Personally, I’ve always thought exceptional hostility towards Obama on the Right was mostly a supplement to a more fundamental hostility to a perceived alliance of pointy-headed white elites and minorities determined to fleece virtuous hard-working white folks (along, of course, with their exemplary minority counterparts, the “good blacks” who refuse special treatment or government benefits). Being both pointy-headed and at least half-black, Obama was simply too convenient a devil-figure to resist. But it hasn’t been all about race.

Similarly, it’s my sense that race is just a subset of conservative grievances about liberal politics and indeed 21st century (and to a certain extent 20th century) America. If you go back to the Ur-Moment of the Tea Party Movement, Santelli’s Rant, you hear a primal rage not against black or brown people, but against “losers”–i.e., those who have failed in a market economy and are using or seeking to use government to reverse the invisible hand’s righteous judgments. I feel quite sure that if pressed many Tea Folk would quite honestly say they have as much or more contempt for white as for minority “losers,” but would also claim race-based policies have immensely added to the political power of “losers” as a whole.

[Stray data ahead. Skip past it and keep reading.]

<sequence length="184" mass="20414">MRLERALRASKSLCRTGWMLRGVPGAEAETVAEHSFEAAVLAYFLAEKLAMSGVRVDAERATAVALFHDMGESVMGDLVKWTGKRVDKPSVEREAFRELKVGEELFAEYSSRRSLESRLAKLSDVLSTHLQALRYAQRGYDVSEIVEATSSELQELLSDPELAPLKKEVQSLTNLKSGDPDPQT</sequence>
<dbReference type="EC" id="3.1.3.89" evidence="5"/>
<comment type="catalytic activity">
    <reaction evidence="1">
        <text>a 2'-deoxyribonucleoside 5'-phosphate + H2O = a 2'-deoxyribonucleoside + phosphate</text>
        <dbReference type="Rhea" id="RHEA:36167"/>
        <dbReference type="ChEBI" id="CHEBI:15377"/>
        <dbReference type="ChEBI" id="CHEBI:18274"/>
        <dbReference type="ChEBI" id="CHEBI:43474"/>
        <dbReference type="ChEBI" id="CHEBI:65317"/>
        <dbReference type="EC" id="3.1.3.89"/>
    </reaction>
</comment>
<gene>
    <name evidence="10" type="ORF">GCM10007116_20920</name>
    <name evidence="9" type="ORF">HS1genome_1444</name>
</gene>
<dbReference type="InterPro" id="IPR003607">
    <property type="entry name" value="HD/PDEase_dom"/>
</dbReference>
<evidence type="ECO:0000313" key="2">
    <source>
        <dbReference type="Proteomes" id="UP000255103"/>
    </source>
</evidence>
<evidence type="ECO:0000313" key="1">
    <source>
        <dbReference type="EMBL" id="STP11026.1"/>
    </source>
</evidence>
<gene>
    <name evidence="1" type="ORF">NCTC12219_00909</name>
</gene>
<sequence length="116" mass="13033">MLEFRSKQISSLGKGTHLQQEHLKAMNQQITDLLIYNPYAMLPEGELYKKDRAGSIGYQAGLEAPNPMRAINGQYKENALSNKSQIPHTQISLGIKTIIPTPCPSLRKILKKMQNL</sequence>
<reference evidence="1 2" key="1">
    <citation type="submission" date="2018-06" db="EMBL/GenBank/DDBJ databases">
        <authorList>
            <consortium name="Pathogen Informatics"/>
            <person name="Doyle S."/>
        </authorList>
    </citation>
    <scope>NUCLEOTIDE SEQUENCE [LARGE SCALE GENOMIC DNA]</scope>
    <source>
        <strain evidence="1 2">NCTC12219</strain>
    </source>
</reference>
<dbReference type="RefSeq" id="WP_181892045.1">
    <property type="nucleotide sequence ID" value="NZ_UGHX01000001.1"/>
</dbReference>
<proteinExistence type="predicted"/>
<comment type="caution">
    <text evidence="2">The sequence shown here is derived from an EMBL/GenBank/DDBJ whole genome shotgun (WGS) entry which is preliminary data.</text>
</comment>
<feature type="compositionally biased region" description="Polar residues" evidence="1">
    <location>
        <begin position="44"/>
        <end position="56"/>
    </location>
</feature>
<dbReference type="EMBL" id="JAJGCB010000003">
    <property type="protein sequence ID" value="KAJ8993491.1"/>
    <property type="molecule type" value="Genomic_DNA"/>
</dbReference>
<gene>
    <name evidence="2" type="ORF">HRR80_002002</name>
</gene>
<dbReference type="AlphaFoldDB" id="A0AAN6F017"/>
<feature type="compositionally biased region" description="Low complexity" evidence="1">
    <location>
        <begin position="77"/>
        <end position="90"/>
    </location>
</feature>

I’d argue the real heart of conservative rage is that government support for “losers,” whatever their color, comes at the expense not only of “real Americans’” wealth but of their sense of self-worth–the belief that whatever they have was earned via hard work and fair competition. And this assessment explains a phenomenon that baffles many liberals (and some conservatives): a fierce defensiveness about Social Security and Medicare benefits in harness with a hatred of “welfare.”

Does this analysis absolve conservatives of any racist motives? Not insofar as (1) many really do look at minority folk and see “losers” unless there is abundant contrary evidence, and (2) self-regarding “winners” are exceptionally enraged by the idea that some of their success to this very day may be attributable to White Supremacy (the point Ta-Nehisi Coates has so forcefully made in his exchange with Chait himself over the “culture of poverty”).

So it’s not very easy to disentangle self-righteousness from race in considering contemporary conservative attitudes. But I suppose I’m willing to stop “playing” the “race card,” accurate as it often is, if conservatives are willing to reflect more on a fundamental inability to accept the equality–not of some abstract quantity called “opportunity,” but of access to the basic necessities of life in this rich society–demanded by both our civic and religious traditions.

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Ed Kilgore

Ed Kilgore is a political columnist for New York and managing editor at the Democratic Strategist website. He was a contributing writer at the Washington Monthly from January 2012 until November 2015, and was the principal contributor to the Political Animal blog.